I will remember this silly game fondly, as it was the beginning of April and we were all home together for what would be a very long time (unbeknownst to us!). But it was new and fun and something we would never have done otherwise.

food, Kids will be kids, NaBloPoMo, parenting

We Are Raising a Carb-a-holic

When our Little Mister was younger, he would eat so many different foods. Then, slowly, he started to have an opinion (the nerve!) and decide what he did and didn’t like. Gone were the days he would happily mash salmon and potatoes in his mouth, or ask to try our shrimp or eat puréed beef stew. Now, foods he ate just two days earlier were no longer in his repertoire.

One day, he quit chicken nuggets cold turkey. What 5 year old does that? Chicken nuggets is a food group for kids under 10.

But what does the Little Mister love? CARBS. If my child could eat only white food for the rest of his life, he’d be happy. (I mean, I get it – I wish I could exist on cheese and bread, too. But there are things called balanced diets and BMI that we have to worry about).

At our recent 6 year old check up, the doctor asked Little Mister if he was eating fruits and vegetables. “Yes,” he nodded solemnly. Liar! Besides broccoli, we are anti-vegetable (tomatoes are a fruit! and corn is not a vegetable!).

Dinnertime is becoming harder and harder. Though I think I’m more bothered with Little Mister eating the same thing every night than he is. Honestly, he’d the same thing for breakfast, lunch and dinner if I let him. (Why am I not letting him? Why am I driving myself crazy???)

Part of the reason it bugs me that my child won’t eat (or try) anything is that I actually cook dinners each night. Mr. KK and I eat a pretty good meal each night, the likes of which are wasted on our child. So each night, I cook 2 meals; or, rather, I cook one meal and one additional carbohydrate.

What is on the 6 Year Old Menu

Here is what Little Mister has deemed worthy of eating:

• Grilled cheese
• Pizza (he used to ask for spinach on his pizza, or bacon and olive, now it’s just plain cheese)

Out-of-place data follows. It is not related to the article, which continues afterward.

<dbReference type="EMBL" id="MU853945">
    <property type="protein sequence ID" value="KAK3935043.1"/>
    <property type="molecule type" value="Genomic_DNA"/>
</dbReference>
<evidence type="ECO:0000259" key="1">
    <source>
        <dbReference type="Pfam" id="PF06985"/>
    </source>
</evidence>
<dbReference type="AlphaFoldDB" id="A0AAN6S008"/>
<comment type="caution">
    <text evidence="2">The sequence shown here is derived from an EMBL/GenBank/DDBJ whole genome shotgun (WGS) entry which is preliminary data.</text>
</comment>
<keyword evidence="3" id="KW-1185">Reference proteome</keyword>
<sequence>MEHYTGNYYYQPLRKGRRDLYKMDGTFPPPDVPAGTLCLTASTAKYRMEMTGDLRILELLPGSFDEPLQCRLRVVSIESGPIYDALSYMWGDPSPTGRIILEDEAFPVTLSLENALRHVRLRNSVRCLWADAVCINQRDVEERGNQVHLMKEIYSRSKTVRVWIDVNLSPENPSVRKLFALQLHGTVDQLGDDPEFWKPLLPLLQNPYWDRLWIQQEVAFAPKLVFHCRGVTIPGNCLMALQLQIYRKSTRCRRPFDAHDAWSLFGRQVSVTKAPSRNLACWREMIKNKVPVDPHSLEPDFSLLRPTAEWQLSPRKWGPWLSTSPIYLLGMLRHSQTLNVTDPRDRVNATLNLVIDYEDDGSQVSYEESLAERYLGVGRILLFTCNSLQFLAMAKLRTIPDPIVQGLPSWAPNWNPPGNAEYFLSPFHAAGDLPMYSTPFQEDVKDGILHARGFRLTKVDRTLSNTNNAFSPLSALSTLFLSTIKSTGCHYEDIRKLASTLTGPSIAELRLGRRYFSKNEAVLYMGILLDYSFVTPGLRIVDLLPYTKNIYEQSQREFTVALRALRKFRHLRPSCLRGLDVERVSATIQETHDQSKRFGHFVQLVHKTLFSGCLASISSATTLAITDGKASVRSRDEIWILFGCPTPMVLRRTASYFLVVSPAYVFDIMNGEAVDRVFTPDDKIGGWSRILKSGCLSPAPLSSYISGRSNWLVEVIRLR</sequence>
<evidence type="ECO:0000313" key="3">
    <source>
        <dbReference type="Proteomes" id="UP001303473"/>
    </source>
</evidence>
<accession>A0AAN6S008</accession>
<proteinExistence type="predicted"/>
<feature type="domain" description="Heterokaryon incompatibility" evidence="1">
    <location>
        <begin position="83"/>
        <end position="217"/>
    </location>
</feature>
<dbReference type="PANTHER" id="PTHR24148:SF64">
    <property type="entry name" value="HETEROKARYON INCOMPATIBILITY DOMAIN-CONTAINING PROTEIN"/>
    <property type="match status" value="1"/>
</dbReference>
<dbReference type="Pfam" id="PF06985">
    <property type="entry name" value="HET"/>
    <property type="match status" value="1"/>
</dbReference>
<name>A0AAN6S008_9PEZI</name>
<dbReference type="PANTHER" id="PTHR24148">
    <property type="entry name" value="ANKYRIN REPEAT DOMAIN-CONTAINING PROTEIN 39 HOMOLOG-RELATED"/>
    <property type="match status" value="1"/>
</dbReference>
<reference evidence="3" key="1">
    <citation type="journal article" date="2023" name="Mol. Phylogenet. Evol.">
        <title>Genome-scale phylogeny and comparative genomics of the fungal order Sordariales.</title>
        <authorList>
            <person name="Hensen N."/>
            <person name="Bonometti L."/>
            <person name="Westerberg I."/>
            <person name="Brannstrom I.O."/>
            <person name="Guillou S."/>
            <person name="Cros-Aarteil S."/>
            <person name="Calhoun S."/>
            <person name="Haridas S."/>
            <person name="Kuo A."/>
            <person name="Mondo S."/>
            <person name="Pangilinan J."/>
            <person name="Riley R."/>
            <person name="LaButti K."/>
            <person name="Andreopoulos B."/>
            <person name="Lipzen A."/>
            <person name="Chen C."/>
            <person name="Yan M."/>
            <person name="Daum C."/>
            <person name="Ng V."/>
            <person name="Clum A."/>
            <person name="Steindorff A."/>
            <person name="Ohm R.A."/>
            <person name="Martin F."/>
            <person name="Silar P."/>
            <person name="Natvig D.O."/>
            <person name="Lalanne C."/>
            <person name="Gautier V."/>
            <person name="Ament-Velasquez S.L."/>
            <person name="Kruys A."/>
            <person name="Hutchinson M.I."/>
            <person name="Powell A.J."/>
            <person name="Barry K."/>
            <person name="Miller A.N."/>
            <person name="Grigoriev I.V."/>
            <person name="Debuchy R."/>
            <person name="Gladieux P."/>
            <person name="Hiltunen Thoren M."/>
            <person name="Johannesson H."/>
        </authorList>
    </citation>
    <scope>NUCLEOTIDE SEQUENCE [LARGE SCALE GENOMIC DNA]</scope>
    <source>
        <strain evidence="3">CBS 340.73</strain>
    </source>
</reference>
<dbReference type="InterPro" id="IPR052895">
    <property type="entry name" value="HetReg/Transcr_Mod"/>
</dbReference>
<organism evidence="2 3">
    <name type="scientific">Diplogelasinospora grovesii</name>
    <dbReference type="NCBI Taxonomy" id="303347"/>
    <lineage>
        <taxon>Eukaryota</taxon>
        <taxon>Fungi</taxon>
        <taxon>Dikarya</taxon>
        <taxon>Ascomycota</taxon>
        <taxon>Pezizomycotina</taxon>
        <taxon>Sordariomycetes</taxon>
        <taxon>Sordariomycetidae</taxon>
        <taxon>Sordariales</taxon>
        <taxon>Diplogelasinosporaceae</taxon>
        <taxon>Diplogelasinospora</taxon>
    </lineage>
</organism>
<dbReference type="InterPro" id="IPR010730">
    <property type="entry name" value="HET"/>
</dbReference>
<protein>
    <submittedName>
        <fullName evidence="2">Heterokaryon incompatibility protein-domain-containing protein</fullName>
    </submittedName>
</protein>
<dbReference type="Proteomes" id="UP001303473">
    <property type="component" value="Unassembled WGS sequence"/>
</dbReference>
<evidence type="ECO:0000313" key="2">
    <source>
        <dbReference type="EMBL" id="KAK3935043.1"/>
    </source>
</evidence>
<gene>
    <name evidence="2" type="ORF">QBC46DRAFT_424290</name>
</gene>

• Pasta (plain, no butter or cheese. sometimes he’ll concede to sauce if he’s feeling daring)
• Pancakes (shaped like snowmen or dogs; a good go-to when we’ve gone through the usual dinner rotation)
• Broccoli (I’m proud to type this, he has not yet tired of broccoli, even though it’s the only vegetable he’ll eat so I give it to him every. single. night.)
• Strawberries
• Apples
• Any type of chip (potato, Dorito, Cheeto, you name it, my kid will house it)
• Dessert (he is an equal opportunity dessert eater)

Little Mister is a bonafide snacker. Five minutes after he finishes a meal, he wants a snack. And after his snack, he needs another snack. His snacks have snacks! We are trying to teach him how to balance his snacks. He knows enough by this time, to ask specifically, “Do I have have to have a snack that’s a fruit now?” Yes, yes you do! Though he tries to be sneaky with, “Fruits snacks are fruit. It’s in the name.” Nice try, kiddo.

I don’t imagine the days of me making 2 meals each night will end soon, because I’m pretty sure I’m not going to start eating pancakes and dry pasta for dinner. And even Little Mister’s doctor said, “You need to determine what’s too much? It is worth stressing over now, knowing he’s likely not going to go to college only eating 10 things?” And no, it’s not. He’s healthy and growing (like a week!) so he’d getting nutrition. And honestly, there are other places in my life that I can stress over rather than having to make a grilled cheese sandwich 3 times a week.